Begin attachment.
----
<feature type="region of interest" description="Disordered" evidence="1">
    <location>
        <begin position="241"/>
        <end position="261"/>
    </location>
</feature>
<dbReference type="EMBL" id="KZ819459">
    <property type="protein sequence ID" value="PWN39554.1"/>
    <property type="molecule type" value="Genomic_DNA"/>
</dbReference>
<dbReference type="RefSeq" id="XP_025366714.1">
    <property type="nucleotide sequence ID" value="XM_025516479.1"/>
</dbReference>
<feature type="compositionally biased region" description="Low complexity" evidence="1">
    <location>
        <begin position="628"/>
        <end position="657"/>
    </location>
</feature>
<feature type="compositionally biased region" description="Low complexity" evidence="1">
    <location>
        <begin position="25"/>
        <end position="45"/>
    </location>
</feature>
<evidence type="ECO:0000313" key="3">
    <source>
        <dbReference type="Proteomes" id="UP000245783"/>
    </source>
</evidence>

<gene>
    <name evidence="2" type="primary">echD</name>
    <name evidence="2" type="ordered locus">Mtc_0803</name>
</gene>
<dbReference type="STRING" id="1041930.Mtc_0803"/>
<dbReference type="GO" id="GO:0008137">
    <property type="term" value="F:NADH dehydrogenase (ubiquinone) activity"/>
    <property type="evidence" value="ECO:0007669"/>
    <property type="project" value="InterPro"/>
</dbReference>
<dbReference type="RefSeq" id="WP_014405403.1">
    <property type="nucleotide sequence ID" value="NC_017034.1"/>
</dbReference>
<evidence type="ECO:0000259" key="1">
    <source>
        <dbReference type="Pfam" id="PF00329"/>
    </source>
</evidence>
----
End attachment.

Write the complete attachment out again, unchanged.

<feature type="region of interest" description="Disordered" evidence="1">
    <location>
        <begin position="241"/>
        <end position="261"/>
    </location>
</feature>
<dbReference type="EMBL" id="KZ819459">
    <property type="protein sequence ID" value="PWN39554.1"/>
    <property type="molecule type" value="Genomic_DNA"/>
</dbReference>
<dbReference type="RefSeq" id="XP_025366714.1">
    <property type="nucleotide sequence ID" value="XM_025516479.1"/>
</dbReference>
<feature type="compositionally biased region" description="Low complexity" evidence="1">
    <location>
        <begin position="628"/>
        <end position="657"/>
    </location>
</feature>
<feature type="compositionally biased region" description="Low complexity" evidence="1">
    <location>
        <begin position="25"/>
        <end position="45"/>
    </location>
</feature>
<evidence type="ECO:0000313" key="3">
    <source>
        <dbReference type="Proteomes" id="UP000245783"/>
    </source>
</evidence>

<gene>
    <name evidence="2" type="primary">echD</name>
    <name evidence="2" type="ordered locus">Mtc_0803</name>
</gene>
<dbReference type="STRING" id="1041930.Mtc_0803"/>
<dbReference type="GO" id="GO:0008137">
    <property type="term" value="F:NADH dehydrogenase (ubiquinone) activity"/>
    <property type="evidence" value="ECO:0007669"/>
    <property type="project" value="InterPro"/>
</dbReference>
<dbReference type="RefSeq" id="WP_014405403.1">
    <property type="nucleotide sequence ID" value="NC_017034.1"/>
</dbReference>
<evidence type="ECO:0000259" key="1">
    <source>
        <dbReference type="Pfam" id="PF00329"/>
    </source>
</evidence>